ACT COVID restrictions return to Canberra amid Omicron wave, dancing and singing banned in pubs | The Canberra Times

coronavirus, covid-19, vaccines, pandemic, the law, NSW, dominic perrottet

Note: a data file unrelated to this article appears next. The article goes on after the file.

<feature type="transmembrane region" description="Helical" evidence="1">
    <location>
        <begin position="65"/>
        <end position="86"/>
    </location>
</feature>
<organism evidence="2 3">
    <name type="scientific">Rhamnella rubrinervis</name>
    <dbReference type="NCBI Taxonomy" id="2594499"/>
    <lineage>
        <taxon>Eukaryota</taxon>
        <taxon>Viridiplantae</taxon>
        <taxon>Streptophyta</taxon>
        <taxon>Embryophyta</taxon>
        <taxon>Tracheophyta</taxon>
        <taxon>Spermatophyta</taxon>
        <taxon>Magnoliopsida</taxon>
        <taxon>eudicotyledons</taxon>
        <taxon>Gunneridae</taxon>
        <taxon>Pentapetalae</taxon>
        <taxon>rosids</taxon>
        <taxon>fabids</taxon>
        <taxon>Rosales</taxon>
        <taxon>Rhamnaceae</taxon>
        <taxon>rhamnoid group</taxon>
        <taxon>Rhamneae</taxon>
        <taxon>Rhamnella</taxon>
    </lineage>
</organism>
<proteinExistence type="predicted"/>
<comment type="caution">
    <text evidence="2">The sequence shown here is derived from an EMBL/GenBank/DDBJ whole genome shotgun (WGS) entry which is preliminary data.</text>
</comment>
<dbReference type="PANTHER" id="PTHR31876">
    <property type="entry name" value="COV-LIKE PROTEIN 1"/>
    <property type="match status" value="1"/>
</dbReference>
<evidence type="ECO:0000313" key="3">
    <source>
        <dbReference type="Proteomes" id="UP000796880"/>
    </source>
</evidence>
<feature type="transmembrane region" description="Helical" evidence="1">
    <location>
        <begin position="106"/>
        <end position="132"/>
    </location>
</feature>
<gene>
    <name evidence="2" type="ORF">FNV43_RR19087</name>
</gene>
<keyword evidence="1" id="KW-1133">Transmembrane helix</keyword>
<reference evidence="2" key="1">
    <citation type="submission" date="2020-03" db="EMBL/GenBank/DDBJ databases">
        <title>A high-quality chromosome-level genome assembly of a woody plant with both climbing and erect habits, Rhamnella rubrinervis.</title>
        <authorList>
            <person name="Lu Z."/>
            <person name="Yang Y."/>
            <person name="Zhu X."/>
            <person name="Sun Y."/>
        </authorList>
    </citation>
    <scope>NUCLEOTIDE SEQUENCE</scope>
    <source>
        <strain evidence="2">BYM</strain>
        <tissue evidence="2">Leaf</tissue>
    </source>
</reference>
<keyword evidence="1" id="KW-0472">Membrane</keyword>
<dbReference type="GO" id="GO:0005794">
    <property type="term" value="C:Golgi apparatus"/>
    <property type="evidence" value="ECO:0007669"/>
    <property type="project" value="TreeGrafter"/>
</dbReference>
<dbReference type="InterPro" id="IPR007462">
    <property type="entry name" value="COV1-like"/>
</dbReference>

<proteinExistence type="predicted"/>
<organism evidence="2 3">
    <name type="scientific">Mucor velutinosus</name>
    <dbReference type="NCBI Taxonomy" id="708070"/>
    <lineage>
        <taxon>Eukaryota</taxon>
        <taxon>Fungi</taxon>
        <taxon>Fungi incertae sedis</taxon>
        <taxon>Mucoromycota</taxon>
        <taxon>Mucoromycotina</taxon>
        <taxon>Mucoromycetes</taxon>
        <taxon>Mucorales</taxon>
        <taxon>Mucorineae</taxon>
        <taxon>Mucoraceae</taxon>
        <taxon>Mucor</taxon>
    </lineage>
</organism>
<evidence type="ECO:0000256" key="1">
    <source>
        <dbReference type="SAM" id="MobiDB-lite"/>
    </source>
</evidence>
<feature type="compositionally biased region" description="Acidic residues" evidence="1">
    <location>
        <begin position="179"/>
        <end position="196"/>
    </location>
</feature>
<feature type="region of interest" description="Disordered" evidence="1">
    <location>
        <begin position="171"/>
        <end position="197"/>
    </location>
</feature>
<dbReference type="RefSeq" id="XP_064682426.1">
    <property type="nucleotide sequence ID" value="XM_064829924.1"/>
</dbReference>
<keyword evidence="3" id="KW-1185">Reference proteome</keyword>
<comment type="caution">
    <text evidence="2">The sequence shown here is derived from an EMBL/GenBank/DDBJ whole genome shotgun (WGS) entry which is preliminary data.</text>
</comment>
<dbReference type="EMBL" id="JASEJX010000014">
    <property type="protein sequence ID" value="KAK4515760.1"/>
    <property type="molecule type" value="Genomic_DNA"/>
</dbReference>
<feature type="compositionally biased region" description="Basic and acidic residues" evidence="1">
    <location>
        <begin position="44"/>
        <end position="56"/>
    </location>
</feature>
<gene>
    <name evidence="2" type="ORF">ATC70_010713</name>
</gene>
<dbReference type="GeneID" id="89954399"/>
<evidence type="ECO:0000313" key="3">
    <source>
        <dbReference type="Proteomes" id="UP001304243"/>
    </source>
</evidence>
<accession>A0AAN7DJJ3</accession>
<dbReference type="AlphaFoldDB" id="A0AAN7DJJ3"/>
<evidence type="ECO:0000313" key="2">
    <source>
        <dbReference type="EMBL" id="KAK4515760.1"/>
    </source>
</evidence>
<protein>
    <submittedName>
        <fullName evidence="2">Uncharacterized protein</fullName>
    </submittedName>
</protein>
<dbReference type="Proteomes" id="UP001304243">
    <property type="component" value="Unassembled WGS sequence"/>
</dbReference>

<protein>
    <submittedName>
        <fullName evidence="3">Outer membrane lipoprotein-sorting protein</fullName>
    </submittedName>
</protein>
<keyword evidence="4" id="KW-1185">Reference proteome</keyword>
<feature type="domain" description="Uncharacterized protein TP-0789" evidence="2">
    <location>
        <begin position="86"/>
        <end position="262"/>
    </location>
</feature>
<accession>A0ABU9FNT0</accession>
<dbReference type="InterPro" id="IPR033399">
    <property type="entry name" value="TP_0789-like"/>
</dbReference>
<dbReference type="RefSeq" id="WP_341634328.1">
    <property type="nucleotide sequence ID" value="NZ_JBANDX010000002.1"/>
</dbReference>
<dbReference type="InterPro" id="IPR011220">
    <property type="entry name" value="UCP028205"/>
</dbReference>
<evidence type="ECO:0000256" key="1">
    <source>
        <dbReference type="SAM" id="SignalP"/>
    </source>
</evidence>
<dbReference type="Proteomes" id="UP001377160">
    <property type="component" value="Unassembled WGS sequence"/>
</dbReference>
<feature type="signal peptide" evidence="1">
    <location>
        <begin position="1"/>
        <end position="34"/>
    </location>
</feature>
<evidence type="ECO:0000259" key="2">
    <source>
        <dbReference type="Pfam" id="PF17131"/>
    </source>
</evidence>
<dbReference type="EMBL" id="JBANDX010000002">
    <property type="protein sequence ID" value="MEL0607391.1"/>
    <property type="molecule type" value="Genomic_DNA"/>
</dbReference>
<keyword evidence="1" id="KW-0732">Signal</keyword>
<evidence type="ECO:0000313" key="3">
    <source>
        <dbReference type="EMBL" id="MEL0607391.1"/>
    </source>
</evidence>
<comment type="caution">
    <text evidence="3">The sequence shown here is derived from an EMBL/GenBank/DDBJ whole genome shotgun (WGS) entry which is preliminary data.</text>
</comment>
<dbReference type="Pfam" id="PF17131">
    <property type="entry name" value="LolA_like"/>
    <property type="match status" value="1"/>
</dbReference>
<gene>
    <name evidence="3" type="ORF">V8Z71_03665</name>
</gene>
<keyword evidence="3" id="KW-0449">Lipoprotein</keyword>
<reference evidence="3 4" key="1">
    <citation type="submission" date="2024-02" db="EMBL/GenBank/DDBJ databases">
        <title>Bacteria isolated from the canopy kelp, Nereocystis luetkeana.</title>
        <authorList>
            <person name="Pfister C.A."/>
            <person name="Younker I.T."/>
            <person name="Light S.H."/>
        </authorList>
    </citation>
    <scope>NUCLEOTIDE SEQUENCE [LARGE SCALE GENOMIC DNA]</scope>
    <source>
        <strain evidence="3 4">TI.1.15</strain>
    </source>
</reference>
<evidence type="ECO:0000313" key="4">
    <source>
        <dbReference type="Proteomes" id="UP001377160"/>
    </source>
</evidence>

Canberrans will have to sit in pubs and cafes, and dancing will be banned, under rules that have been re-imposed to curb escalating case numbers. The limits for indoor and outdoor gatherings could also return after the ACT suffered its first daily increase of more than 1,000 since the start of the pandemic. Chief Minister Andrew Barr said the growing caseload – the ACT registered 1,246 new infections on Friday – coupled with a worrying situation in NSW called for swift action. Mr Barr announced that licensed venues – including bars, nightclubs and cafes – must ensure that their customers are seated while eating and drinking from 12 noon on Saturday. “Mandatory face masks, density limits and other public health measures for businesses and indoor locations also remain,” he said. “Events continue with ACT Health working closely with event organizers to ensure COVID safety plans are in place.” The ACT will continue to assess the situation, with the reintroduction of indoor and outdoor meeting limits on the table. ACT Health Minister Rachel Stephen-Smith warned the pandemic “will not go away” and urged Canberrans to reconsider the size of the gathering at their home. “We need everyone to stay accountable for the way they run their social events,” she said. It came hours after a significant turnaround from NSW Premier Dominic Perrottet, who announced a host of restrictions will return to slow the highly contagious Omicron variant. With the state’s testing regime succumbing to demand for PCR testing, NSW will consider positive rapid antigen test results as official COVID-19 cases. Mr Perrottet warned the state will go through a “tough few weeks”, with his models predicting cases to peak in late January. “This is a challenging time, not just in NSW, but around the world,” he said. “The efforts our people have put in have kept NSW safe, kept NSW open.” Dancing and singing is banned in hospitality establishments – including bars, restaurants and nightclubs – until at least January 27. With Omicron spreading rapidly among young people, Perrottet said the measures were designed to “minimize mixing.” Those already subject to vaccine mandates will need to receive a third dose, although no deadline has been set. Perrottet came under fire for lifting most of the restrictions on December 15, as Omicron proliferated. But he flatly rejected suggestions that the move contributed to the growing caseload, which has reported more than 100,000 cases in three days. “I think you would see exactly the same, and that is now being confirmed across the country and the world,” he said. NSW considers positive rapid antigen test results to be COVID-19 cases as of next week. People who tested positive through a rapid antigen test should be isolated for seven days. Their household contacts would also be considered a COVID-19 case if they returned a positive rapid test result. Positive rapid test results previously had to be confirmed via a PCR test, but with queues bulging across the country, the national cabinet on Wednesday agreed to waive that requirement. Experts have warned that a shift in PCR testing, more accurate and conducted by health authorities, will make official data particularly unreliable. To ward off that threat, Mr Perrottet revealed that positive results must also be recorded through Services NSW. Victoria launched a similar system on Friday. Ms Stephen-Smith said Thursday the area will shift towards its own model for self-reporting rapid antigen testing, but the details were still being worked out. Our coverage of the health and safety aspects of this COVID-19 outbreak in the ACT is free to everyone. However, we depend on subscription revenues to support our journalism. If you can, register here. If you are already a subscriber, thank you for your support. You can also sign up for our newsletters for regular updates. Our journalists work hard to provide local, current news to the community. Here’s how you can continue to access our trusted content:

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